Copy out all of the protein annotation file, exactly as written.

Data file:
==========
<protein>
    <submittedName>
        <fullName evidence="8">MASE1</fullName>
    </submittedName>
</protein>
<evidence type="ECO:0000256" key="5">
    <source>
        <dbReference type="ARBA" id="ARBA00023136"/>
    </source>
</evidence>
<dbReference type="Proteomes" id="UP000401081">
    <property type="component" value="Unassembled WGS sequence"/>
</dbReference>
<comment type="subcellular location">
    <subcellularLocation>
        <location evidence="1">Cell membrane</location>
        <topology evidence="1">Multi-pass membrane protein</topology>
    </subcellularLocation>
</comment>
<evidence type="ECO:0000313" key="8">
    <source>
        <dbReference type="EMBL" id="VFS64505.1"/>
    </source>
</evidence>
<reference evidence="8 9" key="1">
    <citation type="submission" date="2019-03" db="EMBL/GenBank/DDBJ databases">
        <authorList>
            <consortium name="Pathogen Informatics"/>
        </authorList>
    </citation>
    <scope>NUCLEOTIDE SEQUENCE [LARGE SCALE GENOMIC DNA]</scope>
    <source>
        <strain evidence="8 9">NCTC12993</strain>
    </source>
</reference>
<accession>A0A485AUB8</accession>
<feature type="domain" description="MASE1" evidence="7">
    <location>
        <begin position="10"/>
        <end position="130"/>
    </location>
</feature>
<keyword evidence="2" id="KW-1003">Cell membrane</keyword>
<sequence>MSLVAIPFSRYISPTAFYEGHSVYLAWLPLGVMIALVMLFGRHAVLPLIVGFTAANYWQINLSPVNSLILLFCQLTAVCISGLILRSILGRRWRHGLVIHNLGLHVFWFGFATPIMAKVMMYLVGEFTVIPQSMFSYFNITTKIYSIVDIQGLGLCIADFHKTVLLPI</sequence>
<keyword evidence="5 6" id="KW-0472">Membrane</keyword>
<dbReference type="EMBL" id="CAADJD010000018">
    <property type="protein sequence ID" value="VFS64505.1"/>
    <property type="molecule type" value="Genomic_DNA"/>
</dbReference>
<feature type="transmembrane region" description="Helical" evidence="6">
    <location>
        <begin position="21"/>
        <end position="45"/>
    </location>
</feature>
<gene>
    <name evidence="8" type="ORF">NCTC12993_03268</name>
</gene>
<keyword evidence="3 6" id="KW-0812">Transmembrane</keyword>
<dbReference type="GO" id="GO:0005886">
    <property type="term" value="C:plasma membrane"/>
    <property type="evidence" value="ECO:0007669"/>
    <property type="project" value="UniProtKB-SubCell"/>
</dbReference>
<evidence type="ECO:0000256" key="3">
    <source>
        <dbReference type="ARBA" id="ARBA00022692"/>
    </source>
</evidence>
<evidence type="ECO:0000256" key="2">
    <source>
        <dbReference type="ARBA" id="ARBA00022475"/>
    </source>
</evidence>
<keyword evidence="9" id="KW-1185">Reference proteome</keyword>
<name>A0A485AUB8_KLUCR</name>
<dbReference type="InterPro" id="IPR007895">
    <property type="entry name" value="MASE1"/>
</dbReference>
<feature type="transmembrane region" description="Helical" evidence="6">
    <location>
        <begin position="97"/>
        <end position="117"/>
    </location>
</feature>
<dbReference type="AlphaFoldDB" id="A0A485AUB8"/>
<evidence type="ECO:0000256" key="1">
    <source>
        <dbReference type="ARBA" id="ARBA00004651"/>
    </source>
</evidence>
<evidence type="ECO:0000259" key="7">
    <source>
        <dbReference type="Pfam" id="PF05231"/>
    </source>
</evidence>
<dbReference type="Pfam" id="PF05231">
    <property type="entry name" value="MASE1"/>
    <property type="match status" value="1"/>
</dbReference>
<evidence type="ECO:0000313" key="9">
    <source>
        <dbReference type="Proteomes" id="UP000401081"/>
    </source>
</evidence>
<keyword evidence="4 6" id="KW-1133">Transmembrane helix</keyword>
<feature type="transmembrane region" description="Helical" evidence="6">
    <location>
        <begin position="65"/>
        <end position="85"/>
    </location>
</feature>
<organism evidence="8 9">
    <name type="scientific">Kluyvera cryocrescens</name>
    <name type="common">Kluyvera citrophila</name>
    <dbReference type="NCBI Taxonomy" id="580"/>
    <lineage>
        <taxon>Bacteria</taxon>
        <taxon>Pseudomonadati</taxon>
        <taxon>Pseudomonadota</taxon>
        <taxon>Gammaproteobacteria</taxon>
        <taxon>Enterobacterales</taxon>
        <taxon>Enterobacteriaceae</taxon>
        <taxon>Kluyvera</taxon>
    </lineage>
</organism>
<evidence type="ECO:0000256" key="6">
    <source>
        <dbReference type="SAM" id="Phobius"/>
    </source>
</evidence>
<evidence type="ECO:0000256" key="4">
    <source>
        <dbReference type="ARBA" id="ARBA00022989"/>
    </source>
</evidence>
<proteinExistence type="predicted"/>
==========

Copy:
<protein>
    <submittedName>
        <fullName evidence="8">MASE1</fullName>
    </submittedName>
</protein>
<evidence type="ECO:0000256" key="5">
    <source>
        <dbReference type="ARBA" id="ARBA00023136"/>
    </source>
</evidence>
<dbReference type="Proteomes" id="UP000401081">
    <property type="component" value="Unassembled WGS sequence"/>
</dbReference>
<comment type="subcellular location">
    <subcellularLocation>
        <location evidence="1">Cell membrane</location>
        <topology evidence="1">Multi-pass membrane protein</topology>
    </subcellularLocation>
</comment>
<evidence type="ECO:0000313" key="8">
    <source>
        <dbReference type="EMBL" id="VFS64505.1"/>
    </source>
</evidence>
<reference evidence="8 9" key="1">
    <citation type="submission" date="2019-03" db="EMBL/GenBank/DDBJ databases">
        <authorList>
            <consortium name="Pathogen Informatics"/>
        </authorList>
    </citation>
    <scope>NUCLEOTIDE SEQUENCE [LARGE SCALE GENOMIC DNA]</scope>
    <source>
        <strain evidence="8 9">NCTC12993</strain>
    </source>
</reference>
<accession>A0A485AUB8</accession>
<feature type="domain" description="MASE1" evidence="7">
    <location>
        <begin position="10"/>
        <end position="130"/>
    </location>
</feature>
<keyword evidence="2" id="KW-1003">Cell membrane</keyword>
<sequence>MSLVAIPFSRYISPTAFYEGHSVYLAWLPLGVMIALVMLFGRHAVLPLIVGFTAANYWQINLSPVNSLILLFCQLTAVCISGLILRSILGRRWRHGLVIHNLGLHVFWFGFATPIMAKVMMYLVGEFTVIPQSMFSYFNITTKIYSIVDIQGLGLCIADFHKTVLLPI</sequence>
<keyword evidence="5 6" id="KW-0472">Membrane</keyword>
<dbReference type="EMBL" id="CAADJD010000018">
    <property type="protein sequence ID" value="VFS64505.1"/>
    <property type="molecule type" value="Genomic_DNA"/>
</dbReference>
<feature type="transmembrane region" description="Helical" evidence="6">
    <location>
        <begin position="21"/>
        <end position="45"/>
    </location>
</feature>
<gene>
    <name evidence="8" type="ORF">NCTC12993_03268</name>
</gene>
<keyword evidence="3 6" id="KW-0812">Transmembrane</keyword>
<dbReference type="GO" id="GO:0005886">
    <property type="term" value="C:plasma membrane"/>
    <property type="evidence" value="ECO:0007669"/>
    <property type="project" value="UniProtKB-SubCell"/>
</dbReference>
<evidence type="ECO:0000256" key="3">
    <source>
        <dbReference type="ARBA" id="ARBA00022692"/>
    </source>
</evidence>
<evidence type="ECO:0000256" key="2">
    <source>
        <dbReference type="ARBA" id="ARBA00022475"/>
    </source>
</evidence>
<keyword evidence="9" id="KW-1185">Reference proteome</keyword>
<name>A0A485AUB8_KLUCR</name>
<dbReference type="InterPro" id="IPR007895">
    <property type="entry name" value="MASE1"/>
</dbReference>
<feature type="transmembrane region" description="Helical" evidence="6">
    <location>
        <begin position="97"/>
        <end position="117"/>
    </location>
</feature>
<dbReference type="AlphaFoldDB" id="A0A485AUB8"/>
<evidence type="ECO:0000256" key="1">
    <source>
        <dbReference type="ARBA" id="ARBA00004651"/>
    </source>
</evidence>
<evidence type="ECO:0000259" key="7">
    <source>
        <dbReference type="Pfam" id="PF05231"/>
    </source>
</evidence>
<dbReference type="Pfam" id="PF05231">
    <property type="entry name" value="MASE1"/>
    <property type="match status" value="1"/>
</dbReference>
<evidence type="ECO:0000313" key="9">
    <source>
        <dbReference type="Proteomes" id="UP000401081"/>
    </source>
</evidence>
<keyword evidence="4 6" id="KW-1133">Transmembrane helix</keyword>
<feature type="transmembrane region" description="Helical" evidence="6">
    <location>
        <begin position="65"/>
        <end position="85"/>
    </location>
</feature>
<organism evidence="8 9">
    <name type="scientific">Kluyvera cryocrescens</name>
    <name type="common">Kluyvera citrophila</name>
    <dbReference type="NCBI Taxonomy" id="580"/>
    <lineage>
        <taxon>Bacteria</taxon>
        <taxon>Pseudomonadati</taxon>
        <taxon>Pseudomonadota</taxon>
        <taxon>Gammaproteobacteria</taxon>
        <taxon>Enterobacterales</taxon>
        <taxon>Enterobacteriaceae</taxon>
        <taxon>Kluyvera</taxon>
    </lineage>
</organism>
<evidence type="ECO:0000256" key="6">
    <source>
        <dbReference type="SAM" id="Phobius"/>
    </source>
</evidence>
<evidence type="ECO:0000256" key="4">
    <source>
        <dbReference type="ARBA" id="ARBA00022989"/>
    </source>
</evidence>
<proteinExistence type="predicted"/>